WASHINGTON -- U.S. congressional Democrats are considering sending hundreds of millions of dollars in emergency aid to Pakistan, sources told The Wall Street Journal.
The money would be used to help stabilize the country, sources said.
It could either be viewed as a "downpayment" on $1.4 billion included for Pakistan in U.S. President Barack Obama's proposed $83.4 billion war spending bill, which is on track for consideration this summer, or it may be moved separately "using "executive branch mechanisms," unnamed sources told Tuesday's Wall Street Journal.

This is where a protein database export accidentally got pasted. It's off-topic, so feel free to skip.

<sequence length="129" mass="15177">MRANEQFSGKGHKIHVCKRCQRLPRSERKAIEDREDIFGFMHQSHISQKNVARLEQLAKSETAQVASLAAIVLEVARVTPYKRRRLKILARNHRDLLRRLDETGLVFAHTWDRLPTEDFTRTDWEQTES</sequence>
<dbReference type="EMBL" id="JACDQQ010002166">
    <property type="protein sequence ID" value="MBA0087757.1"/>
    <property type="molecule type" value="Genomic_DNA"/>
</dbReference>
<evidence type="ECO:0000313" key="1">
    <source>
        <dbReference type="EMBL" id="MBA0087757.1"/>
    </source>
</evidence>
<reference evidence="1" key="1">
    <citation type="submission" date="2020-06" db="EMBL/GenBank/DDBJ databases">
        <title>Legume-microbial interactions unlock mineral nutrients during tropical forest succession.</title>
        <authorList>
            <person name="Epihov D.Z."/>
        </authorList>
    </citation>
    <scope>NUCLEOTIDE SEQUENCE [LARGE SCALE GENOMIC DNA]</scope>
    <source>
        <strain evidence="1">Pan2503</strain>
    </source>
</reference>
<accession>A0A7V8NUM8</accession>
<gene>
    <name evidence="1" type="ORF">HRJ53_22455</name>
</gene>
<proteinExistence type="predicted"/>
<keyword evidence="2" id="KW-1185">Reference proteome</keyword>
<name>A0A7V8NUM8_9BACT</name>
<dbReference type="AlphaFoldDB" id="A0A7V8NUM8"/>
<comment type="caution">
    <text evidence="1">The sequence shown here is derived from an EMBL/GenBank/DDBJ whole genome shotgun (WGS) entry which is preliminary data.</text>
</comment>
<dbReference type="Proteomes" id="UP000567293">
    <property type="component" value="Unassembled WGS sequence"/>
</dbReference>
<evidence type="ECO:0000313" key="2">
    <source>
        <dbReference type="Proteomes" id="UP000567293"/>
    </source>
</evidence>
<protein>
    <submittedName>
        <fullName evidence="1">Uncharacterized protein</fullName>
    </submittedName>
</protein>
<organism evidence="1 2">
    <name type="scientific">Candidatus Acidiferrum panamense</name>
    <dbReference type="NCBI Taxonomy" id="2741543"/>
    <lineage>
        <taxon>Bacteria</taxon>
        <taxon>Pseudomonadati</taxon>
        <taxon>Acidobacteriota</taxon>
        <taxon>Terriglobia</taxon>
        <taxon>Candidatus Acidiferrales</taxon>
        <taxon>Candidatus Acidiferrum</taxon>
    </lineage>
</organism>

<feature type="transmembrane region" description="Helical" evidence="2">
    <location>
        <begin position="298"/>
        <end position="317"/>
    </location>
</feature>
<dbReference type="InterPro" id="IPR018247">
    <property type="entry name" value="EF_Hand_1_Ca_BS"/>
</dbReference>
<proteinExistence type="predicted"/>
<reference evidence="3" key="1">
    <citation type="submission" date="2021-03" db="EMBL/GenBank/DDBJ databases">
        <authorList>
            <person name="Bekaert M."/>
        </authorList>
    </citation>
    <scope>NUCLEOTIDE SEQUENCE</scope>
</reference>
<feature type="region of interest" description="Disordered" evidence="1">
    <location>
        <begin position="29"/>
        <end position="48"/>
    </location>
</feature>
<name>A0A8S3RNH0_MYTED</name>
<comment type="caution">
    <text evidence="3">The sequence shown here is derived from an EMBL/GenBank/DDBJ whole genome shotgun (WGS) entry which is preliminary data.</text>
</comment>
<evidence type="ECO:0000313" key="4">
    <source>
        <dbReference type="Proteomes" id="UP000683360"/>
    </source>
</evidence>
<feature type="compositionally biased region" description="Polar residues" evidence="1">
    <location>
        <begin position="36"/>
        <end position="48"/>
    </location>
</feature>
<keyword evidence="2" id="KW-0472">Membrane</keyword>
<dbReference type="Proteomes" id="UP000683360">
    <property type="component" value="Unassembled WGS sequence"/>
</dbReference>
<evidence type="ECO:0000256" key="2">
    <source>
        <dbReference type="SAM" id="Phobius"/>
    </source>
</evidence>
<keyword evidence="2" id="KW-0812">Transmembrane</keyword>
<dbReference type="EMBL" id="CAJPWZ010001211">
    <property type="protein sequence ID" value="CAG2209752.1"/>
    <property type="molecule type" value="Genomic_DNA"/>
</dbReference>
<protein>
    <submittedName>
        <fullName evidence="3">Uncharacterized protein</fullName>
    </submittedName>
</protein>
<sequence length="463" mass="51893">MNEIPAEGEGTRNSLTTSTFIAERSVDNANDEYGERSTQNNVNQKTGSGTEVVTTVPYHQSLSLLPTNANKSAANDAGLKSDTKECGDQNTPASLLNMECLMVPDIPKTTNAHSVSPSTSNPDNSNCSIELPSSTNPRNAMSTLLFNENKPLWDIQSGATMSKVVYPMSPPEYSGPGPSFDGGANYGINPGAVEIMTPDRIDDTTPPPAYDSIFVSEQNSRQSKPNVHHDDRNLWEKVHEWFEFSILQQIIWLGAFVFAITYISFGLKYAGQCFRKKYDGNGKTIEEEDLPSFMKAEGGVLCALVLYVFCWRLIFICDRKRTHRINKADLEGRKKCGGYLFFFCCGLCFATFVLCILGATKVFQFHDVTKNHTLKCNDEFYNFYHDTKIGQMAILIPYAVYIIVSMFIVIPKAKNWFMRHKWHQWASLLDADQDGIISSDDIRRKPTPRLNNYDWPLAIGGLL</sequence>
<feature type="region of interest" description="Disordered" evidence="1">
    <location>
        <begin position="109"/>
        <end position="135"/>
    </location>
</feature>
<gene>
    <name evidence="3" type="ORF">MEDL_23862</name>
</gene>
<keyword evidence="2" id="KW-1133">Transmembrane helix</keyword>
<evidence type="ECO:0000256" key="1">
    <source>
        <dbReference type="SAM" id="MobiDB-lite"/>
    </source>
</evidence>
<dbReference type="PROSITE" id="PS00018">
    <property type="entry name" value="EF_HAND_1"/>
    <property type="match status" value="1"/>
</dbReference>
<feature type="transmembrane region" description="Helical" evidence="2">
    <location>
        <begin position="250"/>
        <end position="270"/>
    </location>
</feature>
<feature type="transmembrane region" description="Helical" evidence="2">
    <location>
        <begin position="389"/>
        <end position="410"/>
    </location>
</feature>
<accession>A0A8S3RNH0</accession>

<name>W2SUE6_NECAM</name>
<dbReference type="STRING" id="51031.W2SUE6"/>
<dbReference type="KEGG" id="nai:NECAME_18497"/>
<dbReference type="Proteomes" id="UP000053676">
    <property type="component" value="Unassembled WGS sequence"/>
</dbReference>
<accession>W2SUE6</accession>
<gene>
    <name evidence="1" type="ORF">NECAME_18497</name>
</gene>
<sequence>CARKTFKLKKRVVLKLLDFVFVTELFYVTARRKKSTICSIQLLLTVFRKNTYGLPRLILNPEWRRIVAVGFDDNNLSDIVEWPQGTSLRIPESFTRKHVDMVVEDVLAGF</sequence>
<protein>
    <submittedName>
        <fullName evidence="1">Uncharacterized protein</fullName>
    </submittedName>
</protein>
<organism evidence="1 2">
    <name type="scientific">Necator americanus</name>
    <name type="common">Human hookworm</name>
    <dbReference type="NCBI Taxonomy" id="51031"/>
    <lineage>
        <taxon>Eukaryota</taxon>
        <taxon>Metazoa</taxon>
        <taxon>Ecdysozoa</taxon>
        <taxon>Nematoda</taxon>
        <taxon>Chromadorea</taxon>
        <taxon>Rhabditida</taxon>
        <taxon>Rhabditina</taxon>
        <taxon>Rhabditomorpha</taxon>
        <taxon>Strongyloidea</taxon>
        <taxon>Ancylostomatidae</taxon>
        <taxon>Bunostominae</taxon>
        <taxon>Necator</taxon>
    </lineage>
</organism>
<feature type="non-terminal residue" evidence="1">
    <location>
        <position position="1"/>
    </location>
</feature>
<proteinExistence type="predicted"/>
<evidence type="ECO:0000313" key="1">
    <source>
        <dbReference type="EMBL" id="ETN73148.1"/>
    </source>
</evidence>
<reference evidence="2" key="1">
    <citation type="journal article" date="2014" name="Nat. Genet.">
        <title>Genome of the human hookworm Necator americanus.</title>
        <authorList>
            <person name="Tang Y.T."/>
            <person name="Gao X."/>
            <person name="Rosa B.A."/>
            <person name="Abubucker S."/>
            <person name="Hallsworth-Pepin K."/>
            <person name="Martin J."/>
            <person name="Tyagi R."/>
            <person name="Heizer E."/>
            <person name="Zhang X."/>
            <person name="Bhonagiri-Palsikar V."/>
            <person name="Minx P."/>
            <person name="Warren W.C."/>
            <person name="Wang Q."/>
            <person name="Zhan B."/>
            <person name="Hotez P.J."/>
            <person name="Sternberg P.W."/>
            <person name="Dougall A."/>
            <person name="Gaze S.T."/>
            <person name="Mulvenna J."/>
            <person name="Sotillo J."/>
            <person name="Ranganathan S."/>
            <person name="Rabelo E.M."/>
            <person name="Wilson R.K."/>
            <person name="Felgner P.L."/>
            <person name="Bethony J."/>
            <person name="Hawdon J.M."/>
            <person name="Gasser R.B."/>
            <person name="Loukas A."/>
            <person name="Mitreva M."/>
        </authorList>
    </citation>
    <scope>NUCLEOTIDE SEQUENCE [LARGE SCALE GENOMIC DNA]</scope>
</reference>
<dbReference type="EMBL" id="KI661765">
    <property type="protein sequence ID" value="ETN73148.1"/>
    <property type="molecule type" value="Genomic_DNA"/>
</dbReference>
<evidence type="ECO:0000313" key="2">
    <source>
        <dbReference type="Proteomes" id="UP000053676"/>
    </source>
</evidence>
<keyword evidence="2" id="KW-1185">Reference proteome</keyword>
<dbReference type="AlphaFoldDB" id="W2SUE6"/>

The exact of amount is reportedly still unclear, but momentum for an emergency aid package for Islamabad is gathering momentum in Congress after Richard Holbrooke, the U.S. special representative for Pakistan and Afghanistan, met with top House Democrats last week to brief them on gains by Taliban militants in Pakistan's restive northwest, the Journal said.
Although the move could be politically risky with many U.S. lawmakers skeptical about aiding Pakistan, they are also alarmed by the perceived growing threat the Taliban is posing to the country. The package may be ready by the time Pakistani President Ali Asif Zardari visits Washington May 6 and 7, the newspaper reported.
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